When Bill Morgan and I formed Kinder Morgan in February of 1997, it had about $300 million in enterprise value.
We are not a trading company. We are a midstream asset company: pipe, storage and terminals. It's an unsexy, dirty business. It's not rocket science.
I think most CEOs think their stock is undervalued, probably.
I want to be doing something where I'm running my own show.
I've never commented much about my experience at Enron except to say, when I was there, it was a much more pipeline and asset-oriented company.
We access virtually every producing basin, whether for natural gas or crude oil, in the U.S. and Canada.
We don't have sports tickets, we don't have corporate jets. We don't have stadiums named after us.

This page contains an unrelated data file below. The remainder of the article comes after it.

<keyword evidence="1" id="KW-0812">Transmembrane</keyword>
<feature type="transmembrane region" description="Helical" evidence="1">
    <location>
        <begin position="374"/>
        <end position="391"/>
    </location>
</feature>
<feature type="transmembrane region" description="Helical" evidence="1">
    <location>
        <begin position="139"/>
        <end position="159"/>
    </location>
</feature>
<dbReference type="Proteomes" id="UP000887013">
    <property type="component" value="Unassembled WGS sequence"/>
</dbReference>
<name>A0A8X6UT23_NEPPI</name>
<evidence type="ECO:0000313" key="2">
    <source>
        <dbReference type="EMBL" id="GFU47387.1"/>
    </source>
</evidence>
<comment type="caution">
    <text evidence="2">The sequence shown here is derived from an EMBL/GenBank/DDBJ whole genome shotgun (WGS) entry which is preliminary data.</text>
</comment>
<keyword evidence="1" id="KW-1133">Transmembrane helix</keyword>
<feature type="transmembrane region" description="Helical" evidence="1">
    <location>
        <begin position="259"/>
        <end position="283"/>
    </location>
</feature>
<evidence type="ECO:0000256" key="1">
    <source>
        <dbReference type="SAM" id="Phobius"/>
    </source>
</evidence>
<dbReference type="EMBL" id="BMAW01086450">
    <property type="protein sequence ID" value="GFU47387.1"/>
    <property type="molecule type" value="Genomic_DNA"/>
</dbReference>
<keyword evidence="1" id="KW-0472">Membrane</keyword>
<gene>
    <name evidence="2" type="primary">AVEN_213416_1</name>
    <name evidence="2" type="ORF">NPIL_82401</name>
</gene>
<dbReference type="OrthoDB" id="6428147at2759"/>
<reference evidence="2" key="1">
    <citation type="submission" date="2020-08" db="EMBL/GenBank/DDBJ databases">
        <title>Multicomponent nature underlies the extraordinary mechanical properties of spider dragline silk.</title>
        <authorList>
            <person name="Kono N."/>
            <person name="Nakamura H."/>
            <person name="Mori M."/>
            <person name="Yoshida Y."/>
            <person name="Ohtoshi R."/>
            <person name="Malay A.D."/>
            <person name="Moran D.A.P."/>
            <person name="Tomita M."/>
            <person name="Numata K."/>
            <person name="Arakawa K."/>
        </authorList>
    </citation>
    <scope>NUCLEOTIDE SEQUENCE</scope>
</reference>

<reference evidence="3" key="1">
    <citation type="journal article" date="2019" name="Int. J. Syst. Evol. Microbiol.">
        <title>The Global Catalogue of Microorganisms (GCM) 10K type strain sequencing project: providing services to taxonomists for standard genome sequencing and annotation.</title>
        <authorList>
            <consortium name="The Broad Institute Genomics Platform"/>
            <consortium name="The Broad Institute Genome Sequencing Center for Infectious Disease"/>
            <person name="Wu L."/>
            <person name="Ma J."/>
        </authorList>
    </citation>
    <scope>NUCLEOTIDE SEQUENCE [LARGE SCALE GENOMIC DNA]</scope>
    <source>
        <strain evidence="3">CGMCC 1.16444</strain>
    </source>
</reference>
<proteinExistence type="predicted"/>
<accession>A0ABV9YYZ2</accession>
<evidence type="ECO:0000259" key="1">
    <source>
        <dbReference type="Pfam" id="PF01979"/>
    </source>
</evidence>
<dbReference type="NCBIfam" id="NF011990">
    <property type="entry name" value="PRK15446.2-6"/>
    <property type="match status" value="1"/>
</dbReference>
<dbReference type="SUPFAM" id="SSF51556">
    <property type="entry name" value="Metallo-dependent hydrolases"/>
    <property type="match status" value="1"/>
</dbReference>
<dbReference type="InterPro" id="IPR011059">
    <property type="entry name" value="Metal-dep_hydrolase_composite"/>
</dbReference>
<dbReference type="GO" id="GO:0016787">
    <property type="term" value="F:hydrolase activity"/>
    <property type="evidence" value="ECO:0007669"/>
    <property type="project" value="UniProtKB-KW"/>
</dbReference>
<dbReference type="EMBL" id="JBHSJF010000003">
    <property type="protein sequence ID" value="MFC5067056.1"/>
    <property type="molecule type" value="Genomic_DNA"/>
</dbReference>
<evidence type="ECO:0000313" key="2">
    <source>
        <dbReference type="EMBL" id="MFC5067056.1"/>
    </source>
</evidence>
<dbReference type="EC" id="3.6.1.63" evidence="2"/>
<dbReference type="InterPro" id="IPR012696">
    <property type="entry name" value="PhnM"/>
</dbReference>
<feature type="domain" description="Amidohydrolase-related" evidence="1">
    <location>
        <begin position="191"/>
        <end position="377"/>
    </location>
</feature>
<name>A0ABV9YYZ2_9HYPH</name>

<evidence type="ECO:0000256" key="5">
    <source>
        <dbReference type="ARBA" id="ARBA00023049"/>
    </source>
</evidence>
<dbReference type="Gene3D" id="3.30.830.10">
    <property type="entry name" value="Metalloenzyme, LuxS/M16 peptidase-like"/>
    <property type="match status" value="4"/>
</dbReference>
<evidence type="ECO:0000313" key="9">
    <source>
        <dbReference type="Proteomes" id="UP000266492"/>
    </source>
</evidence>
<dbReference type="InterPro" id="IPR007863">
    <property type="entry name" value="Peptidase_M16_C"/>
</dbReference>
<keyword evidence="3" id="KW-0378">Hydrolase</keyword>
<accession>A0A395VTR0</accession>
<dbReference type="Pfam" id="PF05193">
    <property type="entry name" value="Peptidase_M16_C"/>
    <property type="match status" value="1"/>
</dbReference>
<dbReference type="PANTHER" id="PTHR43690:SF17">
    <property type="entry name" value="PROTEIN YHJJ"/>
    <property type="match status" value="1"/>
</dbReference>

If people think we can draw a circle around North America and that we can be an independent island of energy, that's not realistic. This is a world market for oil, for refined products, and increasingly, for natural gas.
If you own a toll road, you don't care how many passengers are in each car or what kind of car it is. You just want as many cars to move down the road as possible, and you make damn certain they pay their tolls, okay?
This is a place where you really are what you achieve in Houston, and that's a tremendous boon to this town. I think you'll find people who have succeeded because of that kind of open culture.
We want to move along and make sure, both internally and externally, that people realize how the company is being run, and it's being run by a group of people now, not just me.
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